Fraudsters Deal Big Threat to Retailers
It’s a claim that no retailer wants to top.
On Jan. 17, discount retailer The TJX Cos. Inc. divulged that more than 45 million credit- card numbers were stolen from its data-storage banks.
The crime immediately inspired newspaper headlines, but the complete damage from the security breach has yet to be measured for the Massachusetts-based off-price retailer, which operates 67 T.J. Maxx stores and 102 Marshalls stores in California, with more than 1,996 stores nationwide operating under the nameplates of Home Goods, A.J. Wright and Bob’s Stores.
Securities and Exchange Commission documents filed on March 28 noted that T.J. Maxx spent $5 million in pre-tax costs to investigate the crime and improve its security systems. The measure may have taken a relatively small bite out of a company that earns more than $17 billion in net sales annually, but the discount chain may have to pay more.
Since T.J. Maxx admitted the security breach, lawyers have filed class-action suits against the company. Other retailers may be hurt in what authorities said is the biggest credit-card heist in history.
On March 23, police in Gainesville, Fla., said that they had arrested 10 suspects for using some of the credit-card numbers to buy $8 million in gift cards and electronics. A T.J. Maxx representative said the company could not confirm that credit-card numbers stolen in its security-card breach were used in the alleged Florida crime. But the payment industry does not plan to wait for a confirmation or convictions.
On Sept. 26, 2006, an independent advisory council composed of payment companies American Express, Discover Financial Services, JCB, MasterCard Worldwide and Visa International formed to manage the Wakefield, Mass.–based Payment Card Industry (PCI) Data Security Standard.
The mission of the organization is to form common security standards to protect the security of accounts and information of creditcard holders. The individual payment companies will set deadlines and penalties for retailers who do not comply with new security standards, according to a representative from PCI.
Yet the possible adoption of standards may not be the final word in the payment industry’s struggle against identity theft and credit-card fraud. Rather, it may be one of the first measures in a continuing fight against these crimes committed by thieves whom the industry has nicknamed “fraudsters,” said Mallory Duncan, a senior vice president and general counsel with the Washington, D.C.–based National Retail Federation.
“It is impossible to build an unhackable system,” Duncan said. “Commercial databases cannot be realistically expected to be more secure than the Department of Defense, and hackers have broken into the Department of Defense [in the past].”
More cards in use
If seeking ways to improve data security will be an ongoing fact of business, industry analysts such as Edward Kountz also caution retailers to put the threat of identity theft and credit-card fraud in perspective.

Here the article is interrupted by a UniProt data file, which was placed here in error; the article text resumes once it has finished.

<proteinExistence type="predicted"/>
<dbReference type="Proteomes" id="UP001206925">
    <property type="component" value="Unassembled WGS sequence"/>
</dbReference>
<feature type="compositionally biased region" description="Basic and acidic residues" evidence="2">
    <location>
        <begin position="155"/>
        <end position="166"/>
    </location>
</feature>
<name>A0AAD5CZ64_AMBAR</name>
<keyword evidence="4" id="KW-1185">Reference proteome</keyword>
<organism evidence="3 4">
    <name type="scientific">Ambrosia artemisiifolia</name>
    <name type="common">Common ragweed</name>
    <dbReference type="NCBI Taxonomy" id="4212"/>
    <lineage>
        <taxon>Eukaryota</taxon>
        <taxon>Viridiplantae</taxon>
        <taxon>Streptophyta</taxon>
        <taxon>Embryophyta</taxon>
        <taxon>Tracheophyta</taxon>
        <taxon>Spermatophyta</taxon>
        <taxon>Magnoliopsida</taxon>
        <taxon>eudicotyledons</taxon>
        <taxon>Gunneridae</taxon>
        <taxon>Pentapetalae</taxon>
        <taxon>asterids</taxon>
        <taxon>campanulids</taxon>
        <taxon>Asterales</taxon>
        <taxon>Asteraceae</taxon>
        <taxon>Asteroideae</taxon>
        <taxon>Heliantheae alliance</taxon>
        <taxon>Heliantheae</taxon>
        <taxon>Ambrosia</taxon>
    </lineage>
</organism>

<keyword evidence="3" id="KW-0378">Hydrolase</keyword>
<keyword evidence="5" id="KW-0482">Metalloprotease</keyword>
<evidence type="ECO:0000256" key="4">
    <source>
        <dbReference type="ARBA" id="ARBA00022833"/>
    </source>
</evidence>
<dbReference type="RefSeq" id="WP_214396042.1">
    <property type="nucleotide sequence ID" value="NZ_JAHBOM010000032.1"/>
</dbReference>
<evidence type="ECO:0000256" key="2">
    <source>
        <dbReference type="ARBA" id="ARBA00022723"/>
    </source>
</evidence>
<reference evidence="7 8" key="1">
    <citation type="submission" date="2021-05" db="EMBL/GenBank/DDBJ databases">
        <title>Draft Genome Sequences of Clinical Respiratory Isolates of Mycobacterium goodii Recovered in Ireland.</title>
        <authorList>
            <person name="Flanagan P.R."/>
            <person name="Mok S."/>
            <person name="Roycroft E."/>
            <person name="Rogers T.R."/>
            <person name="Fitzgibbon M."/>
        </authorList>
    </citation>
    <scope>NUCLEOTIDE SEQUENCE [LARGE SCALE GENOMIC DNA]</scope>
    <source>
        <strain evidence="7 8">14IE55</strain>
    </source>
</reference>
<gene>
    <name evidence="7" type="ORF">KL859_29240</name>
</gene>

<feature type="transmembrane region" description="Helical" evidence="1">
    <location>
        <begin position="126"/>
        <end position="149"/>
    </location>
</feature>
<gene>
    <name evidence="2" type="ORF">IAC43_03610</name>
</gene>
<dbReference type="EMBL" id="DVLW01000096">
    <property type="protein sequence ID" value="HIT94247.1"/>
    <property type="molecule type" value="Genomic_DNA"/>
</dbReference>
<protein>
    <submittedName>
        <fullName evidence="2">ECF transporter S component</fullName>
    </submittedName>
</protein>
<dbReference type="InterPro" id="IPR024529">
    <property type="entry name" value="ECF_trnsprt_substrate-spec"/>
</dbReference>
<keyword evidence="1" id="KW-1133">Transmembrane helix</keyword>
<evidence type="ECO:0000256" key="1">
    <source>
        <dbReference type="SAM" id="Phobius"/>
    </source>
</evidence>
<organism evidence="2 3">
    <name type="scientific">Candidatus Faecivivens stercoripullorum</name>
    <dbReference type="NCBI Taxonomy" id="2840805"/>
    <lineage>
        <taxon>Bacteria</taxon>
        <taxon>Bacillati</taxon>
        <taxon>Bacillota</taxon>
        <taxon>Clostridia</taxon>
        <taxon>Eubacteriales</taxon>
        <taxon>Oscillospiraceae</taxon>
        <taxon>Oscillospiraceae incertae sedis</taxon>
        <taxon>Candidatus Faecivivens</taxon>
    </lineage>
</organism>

“It’s not out of control,” said Kountz, an Atlanta-based senior analyst with Jupiter Research.
Consumers are more apt to have their identity stolen by thieves who take credit cards and a driver’s license from a lost or stolen wallet, according to a study released Sept. 12, 2006, by Javelin Research & Strategy, a Pleasanton, Calif.–based consulting group for the credit-card industry.
The study claimed that 30 percent of American consumers were victims of data breach, in which hackers illegally took their information from retailers or organizations such as hospitals and universities. But the percentage of victims of credit-card fraud stemming from a security breach was less than 1 percent.
If credit-card fraud appears to be on the rise, it’s because the market for payment cards has expanded. But the total dollar volume has been decreasing this year, said David Robertson, publisher of “The Nilson Report,” a leading Carpinteria, Calif.–based newsletter reporting on the payment-card industry.
The peak year for dollar volume was 1992, when fraud was estimated to be 15.71 cents for every $100 spent. Credit-card fraud losses reached a historic high in 2006 of $1.24 billion, which represented an increase of 9.3 percent, compared with the previous year, according to “The Nilson Report.”
Nonetheless, retailers should always be vigilant to the threat of fraudsters, said Julie Fergerson, founder of the Seattle-based Merchant Risk Association. She said that fraudsters have been getting savvier with their methods of stealing credit-card numbers.
She said one effective tool to find fraudsters is to verify the card through a bank. Or if the retailer is delivering merchandise through mail, check whether the consumer’s billing and shipping addresses match. Fraudsters often use shipping and billing addresses that are located at a great distance from each other. Fergerson also recommended disposing of a customer’s credit-card records after six months.
If a retailer confirms that hackers stole customers’ credit-card numbers from a store’s database, retailers are required to notify consumers that their information was taken in a security breach, according to the 2003 amendment to the federal Fair Credit Reporting Act and California laws such as AB700, which was signed in 2002.
For more information on identity theft, visit the Federal Trade Commission’s Web site on the issue (www.consumer.gov/idtheft). Anyone interested in helping shape the evolving world of PCI can visit the organization’s Web site, www.pcisecuritystandards.org/join/index.htm.